Trump’s Latino Support Was More Widespread Than Thought, Report Finds

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Even as Latino voters played a meaningful role in tipping the Senate and the presidency to the Democrats last year, former President Donald J. Trump succeeded in peeling away significant amounts of Latino support, and not just in conservative-leaning geographic areas, according to a post-mortem analysis of the election that was released on Friday.

Conducted by the Democratically aligned research firm Equis Labs, the report found that certain demographics within the Latino electorate had proved increasingly willing to embrace Mr. Trump as the 2020 campaign went on, including conservative Latinas and those with a relatively low level of political engagement.

Using data from Equis Labs’ polls in a number of swing states, as well as focus groups, the study found that within those groups, there was a shift toward Mr. Trump across the country, not solely in areas like Miami or the Rio Grande Valley of Texas, where the growth in Mr. Trump’s Latino support has been widely reported.

“In 2020, a segment of Latino voters demonstrated that they are more ‘swing’ than commonly assumed,” the report stated.

Ultimately, Mr. Trump outperformed his 2016 showing among Latino voters, earning the support of about one in three nationwide, even as Joseph R. Biden Jr. won those voters by a roughly two-to-one margin over all, according to exit polls.

All told, close to 17 million Latino voters turned out in the general election, according to a separate analysis published in January by the U.C.L.A. Latino Policy & Politics Initiative. That represented an uptick of more than 30 percent from 2016 — and the highest level of Latino participation in history.

With the coronavirus pandemic and the related economic downturn taking center stage on the campaign trail, Equis Labs found that many Latino voters — particularly conservatives — had focused more heavily on economic issues than they had four years earlier. This helped Mr. Trump by putting the spotlight on an issue that was seen as one of his strong suits and by drawing some attention away from his anti-immigrant language.

In focus groups, Equis Labs’ interviewers noticed that Mr. Trump’s history as a businessman was seen as a positive attribute by many Latino voters, who viewed him as well positioned to guide the economy through the pandemic-driven recession. Partly as a result, the analysis found, many conservative Latino voters who had been hanging back at the start of the campaign came around to supporting him.

Driving up turnout among low-propensity voters — something that Senator Bernie Sanders had sought to do during his campaign for the Democratic nomination — did not necessarily translate into gains for Democrats in the general election, the study found. People who were likely to vote generally grew more negative on Mr. Trump’s job performance over the course of 2020, but among those who reported being less likely to participate in the election, his job approval rose.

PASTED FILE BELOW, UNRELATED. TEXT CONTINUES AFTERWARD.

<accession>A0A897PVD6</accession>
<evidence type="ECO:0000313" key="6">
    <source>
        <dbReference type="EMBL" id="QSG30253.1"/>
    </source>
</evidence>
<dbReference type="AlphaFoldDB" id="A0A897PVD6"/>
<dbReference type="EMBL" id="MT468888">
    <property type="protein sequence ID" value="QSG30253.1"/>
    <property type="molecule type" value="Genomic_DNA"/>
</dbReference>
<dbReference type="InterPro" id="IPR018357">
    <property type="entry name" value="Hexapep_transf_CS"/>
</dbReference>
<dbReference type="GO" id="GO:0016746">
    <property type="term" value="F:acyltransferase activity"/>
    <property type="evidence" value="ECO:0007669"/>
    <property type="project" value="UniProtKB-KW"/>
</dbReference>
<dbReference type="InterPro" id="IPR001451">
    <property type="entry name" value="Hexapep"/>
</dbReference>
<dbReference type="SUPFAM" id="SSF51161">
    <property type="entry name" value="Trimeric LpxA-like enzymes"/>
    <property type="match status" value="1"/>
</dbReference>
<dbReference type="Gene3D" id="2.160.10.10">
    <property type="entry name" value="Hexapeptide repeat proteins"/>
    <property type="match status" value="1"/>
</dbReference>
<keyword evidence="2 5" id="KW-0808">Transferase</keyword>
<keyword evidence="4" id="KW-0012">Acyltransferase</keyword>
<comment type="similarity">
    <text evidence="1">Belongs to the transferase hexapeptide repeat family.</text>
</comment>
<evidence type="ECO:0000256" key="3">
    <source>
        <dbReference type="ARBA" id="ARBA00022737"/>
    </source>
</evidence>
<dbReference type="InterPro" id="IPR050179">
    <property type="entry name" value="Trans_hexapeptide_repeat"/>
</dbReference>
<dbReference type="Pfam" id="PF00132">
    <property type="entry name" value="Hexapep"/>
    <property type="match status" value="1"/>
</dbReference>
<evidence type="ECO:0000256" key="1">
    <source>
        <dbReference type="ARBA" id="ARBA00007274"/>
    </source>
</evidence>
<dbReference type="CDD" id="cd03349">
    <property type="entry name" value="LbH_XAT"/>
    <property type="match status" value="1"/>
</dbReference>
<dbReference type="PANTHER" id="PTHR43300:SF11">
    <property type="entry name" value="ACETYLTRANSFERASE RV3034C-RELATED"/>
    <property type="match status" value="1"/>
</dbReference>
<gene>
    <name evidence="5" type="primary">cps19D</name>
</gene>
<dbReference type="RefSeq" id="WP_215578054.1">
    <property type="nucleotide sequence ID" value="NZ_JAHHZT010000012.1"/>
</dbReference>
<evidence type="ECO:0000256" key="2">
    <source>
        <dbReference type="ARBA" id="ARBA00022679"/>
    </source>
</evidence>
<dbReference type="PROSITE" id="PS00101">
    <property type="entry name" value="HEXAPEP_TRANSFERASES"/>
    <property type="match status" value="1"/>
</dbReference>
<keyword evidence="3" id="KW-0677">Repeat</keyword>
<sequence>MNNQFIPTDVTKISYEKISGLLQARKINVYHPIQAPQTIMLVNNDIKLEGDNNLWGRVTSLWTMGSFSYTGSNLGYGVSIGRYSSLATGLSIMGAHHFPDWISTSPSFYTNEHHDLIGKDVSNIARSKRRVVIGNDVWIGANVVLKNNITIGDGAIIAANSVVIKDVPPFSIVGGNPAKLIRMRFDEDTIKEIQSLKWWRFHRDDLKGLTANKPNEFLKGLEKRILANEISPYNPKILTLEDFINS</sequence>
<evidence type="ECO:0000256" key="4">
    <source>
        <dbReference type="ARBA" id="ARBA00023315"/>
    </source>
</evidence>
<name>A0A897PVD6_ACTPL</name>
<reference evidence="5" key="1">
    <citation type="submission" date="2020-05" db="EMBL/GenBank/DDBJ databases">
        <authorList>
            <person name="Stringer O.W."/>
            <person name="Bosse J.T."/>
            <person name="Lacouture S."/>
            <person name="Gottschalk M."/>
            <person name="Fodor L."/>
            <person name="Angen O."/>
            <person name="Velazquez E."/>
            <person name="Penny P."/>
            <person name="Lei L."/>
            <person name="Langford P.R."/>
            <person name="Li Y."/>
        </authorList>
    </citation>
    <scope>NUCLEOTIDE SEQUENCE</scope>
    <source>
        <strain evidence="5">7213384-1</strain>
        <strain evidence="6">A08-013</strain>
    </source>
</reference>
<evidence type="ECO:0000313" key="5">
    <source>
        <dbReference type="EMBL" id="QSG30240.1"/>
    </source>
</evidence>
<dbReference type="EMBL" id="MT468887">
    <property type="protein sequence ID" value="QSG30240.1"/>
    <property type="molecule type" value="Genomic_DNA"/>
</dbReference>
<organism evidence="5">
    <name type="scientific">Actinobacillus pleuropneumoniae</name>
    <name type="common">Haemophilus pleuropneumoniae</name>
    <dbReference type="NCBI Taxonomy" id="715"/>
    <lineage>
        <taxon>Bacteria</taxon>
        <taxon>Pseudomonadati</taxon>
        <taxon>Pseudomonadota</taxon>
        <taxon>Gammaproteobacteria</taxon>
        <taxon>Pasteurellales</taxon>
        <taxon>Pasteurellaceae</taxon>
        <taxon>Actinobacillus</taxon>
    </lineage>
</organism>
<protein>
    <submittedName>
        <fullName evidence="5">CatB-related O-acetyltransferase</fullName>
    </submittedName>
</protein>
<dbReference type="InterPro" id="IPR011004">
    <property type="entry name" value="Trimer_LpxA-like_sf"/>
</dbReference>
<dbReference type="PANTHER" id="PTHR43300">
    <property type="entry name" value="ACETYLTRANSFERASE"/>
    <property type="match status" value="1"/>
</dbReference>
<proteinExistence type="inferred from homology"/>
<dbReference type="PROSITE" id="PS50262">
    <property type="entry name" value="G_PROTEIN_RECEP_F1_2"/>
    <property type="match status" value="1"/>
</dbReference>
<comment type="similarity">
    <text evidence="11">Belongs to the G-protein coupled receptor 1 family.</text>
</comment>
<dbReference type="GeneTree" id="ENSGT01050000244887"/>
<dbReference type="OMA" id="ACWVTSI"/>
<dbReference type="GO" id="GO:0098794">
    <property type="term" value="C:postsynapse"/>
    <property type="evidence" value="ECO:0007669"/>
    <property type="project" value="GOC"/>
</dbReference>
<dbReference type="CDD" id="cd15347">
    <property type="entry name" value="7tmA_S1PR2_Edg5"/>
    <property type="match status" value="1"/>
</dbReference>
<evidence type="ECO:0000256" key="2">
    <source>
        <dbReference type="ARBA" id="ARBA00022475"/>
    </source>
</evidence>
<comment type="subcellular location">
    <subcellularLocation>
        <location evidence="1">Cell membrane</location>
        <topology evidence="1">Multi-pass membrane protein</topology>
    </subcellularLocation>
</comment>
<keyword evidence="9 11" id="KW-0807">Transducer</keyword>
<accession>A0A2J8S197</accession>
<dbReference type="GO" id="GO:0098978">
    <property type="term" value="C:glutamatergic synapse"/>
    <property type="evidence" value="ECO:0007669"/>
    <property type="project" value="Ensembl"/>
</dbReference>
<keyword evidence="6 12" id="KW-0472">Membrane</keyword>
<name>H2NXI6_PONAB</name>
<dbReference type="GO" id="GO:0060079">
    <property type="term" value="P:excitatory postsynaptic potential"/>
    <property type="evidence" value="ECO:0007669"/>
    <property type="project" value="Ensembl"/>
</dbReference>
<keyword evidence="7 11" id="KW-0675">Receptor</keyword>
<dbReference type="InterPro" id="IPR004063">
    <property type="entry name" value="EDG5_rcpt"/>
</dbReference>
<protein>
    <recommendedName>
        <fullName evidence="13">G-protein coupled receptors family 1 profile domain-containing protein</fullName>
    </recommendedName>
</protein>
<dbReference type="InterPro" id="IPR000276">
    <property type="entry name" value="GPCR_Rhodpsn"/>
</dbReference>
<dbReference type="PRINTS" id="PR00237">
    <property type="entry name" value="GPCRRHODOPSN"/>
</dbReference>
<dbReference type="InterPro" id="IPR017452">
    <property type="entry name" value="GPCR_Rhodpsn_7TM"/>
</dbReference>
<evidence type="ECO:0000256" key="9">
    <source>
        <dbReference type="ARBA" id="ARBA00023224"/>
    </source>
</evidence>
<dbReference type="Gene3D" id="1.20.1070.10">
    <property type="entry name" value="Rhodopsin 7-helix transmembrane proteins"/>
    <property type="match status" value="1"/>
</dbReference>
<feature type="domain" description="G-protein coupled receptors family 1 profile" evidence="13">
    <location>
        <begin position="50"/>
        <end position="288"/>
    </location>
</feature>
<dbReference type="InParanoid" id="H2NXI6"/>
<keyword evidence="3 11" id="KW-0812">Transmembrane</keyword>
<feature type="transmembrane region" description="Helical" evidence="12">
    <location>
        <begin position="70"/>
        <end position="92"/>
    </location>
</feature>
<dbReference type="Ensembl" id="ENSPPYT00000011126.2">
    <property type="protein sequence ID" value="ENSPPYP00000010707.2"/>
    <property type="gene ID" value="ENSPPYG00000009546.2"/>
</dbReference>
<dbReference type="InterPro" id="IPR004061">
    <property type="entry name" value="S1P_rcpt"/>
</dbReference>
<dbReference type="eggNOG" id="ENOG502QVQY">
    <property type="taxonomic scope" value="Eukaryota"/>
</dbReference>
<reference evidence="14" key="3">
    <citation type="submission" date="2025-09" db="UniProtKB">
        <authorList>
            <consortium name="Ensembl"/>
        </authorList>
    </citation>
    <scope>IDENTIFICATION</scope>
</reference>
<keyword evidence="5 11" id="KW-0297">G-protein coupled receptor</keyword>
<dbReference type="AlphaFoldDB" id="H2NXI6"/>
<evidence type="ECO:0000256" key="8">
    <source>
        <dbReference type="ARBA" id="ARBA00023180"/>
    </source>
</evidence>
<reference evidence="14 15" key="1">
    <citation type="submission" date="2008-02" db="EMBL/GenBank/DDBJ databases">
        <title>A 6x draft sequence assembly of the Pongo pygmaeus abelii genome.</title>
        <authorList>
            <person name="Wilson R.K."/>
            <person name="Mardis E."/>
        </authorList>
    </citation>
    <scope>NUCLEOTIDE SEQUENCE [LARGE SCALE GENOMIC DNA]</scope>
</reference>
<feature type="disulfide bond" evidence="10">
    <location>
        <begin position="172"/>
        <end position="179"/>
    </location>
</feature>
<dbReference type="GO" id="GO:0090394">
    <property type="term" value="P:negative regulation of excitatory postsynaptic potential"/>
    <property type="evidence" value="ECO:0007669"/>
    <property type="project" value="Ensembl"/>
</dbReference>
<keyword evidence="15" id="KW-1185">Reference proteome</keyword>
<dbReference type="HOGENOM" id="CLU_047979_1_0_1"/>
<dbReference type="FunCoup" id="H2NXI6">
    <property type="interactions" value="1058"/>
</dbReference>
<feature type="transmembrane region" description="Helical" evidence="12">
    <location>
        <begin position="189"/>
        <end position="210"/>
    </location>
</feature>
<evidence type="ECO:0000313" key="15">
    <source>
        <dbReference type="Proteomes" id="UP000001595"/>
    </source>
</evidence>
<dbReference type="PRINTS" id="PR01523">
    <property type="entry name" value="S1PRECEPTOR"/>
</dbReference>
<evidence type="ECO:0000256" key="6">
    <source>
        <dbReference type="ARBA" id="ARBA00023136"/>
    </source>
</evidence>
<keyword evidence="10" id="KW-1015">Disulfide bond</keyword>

This finding is likely to fuel hand-wringing among Democratic strategists who worried that Mr. Biden had not done enough to court skeptical Latino voters ahead of November.

The movement toward Mr. Trump appeared mostly “to be among those with the lowest partisan formation,” the analysts wrote. “We know enough to say these look like true swing voters. Neither party should assume that a Hispanic voter who cast a ballot for Trump in 2020 is locked in as a Republican going forward. Nor can we assume this shift was exclusive to Trump and will revert back on its own.”

Chuck Coughlin, a Republican pollster in Arizona, said he was unsurprised by the results of the Equis Labs report, given what he said had been a concerted effort by the Trump campaign to win Latino support.

“You saw it in the rallies out here,” he said. “They did a rally down in Yuma. They did a rally at the Honeywell plant out here. All of those featured Hispanic small-business owners. They were working that crowd.”

He said the Trump campaign’s messaging on economic and social issues had resonated for many Latino voters, particularly older ones. “They’re pro-business, they’re pro-gun, they don’t like higher taxes, they don’t trust the government,” he said. “It’s the same constituency that you see among Anglo Trump voters.”

While the report didn’t closely analyze voters by their nations of origin, it did demonstrate that Mr. Trump’s relative success among Latino voters compared with four years earlier was not limited to areas with large populations of Cuban-Americans, Venezuelan-Americans and other demographics that have typically trended more conservative.

Carmen Peláez, a playwright and filmmaker in Miami who helped lead the campaign group Cubanos con Biden, said that after the election, many observers had sought to ascribe Mr. Trump’s improvement among Florida Latinos to a shift among Cuban-Americans in the southern part of the state.

The findings from Equis Labs validated her experience last year, she said, which showed that Latinos of all nationalities had been targeted online with advertisements and messages that scared them away from Democrats.

“People love blaming the Cubans, but you can’t just blame the Cubans,” she said. “There is a cancer in our community, and it’s disinformation, and it’s hitting all of us.”

Ms. Peláez said Democrats had habitually taken Latino voters for granted by mistakenly assuming that they knew those voters’ political habits and attitudes. Cuban-Americans, for example, are often painted with a broad brush as conservative.

“It was assumed all Latinos would be pro-immigration or they were taken for granted because they were assumed to be a lost vote,” she said. “There’s never a lost vote if you are really willing to engage. But willing to engage means setting aside your own prejudices.”

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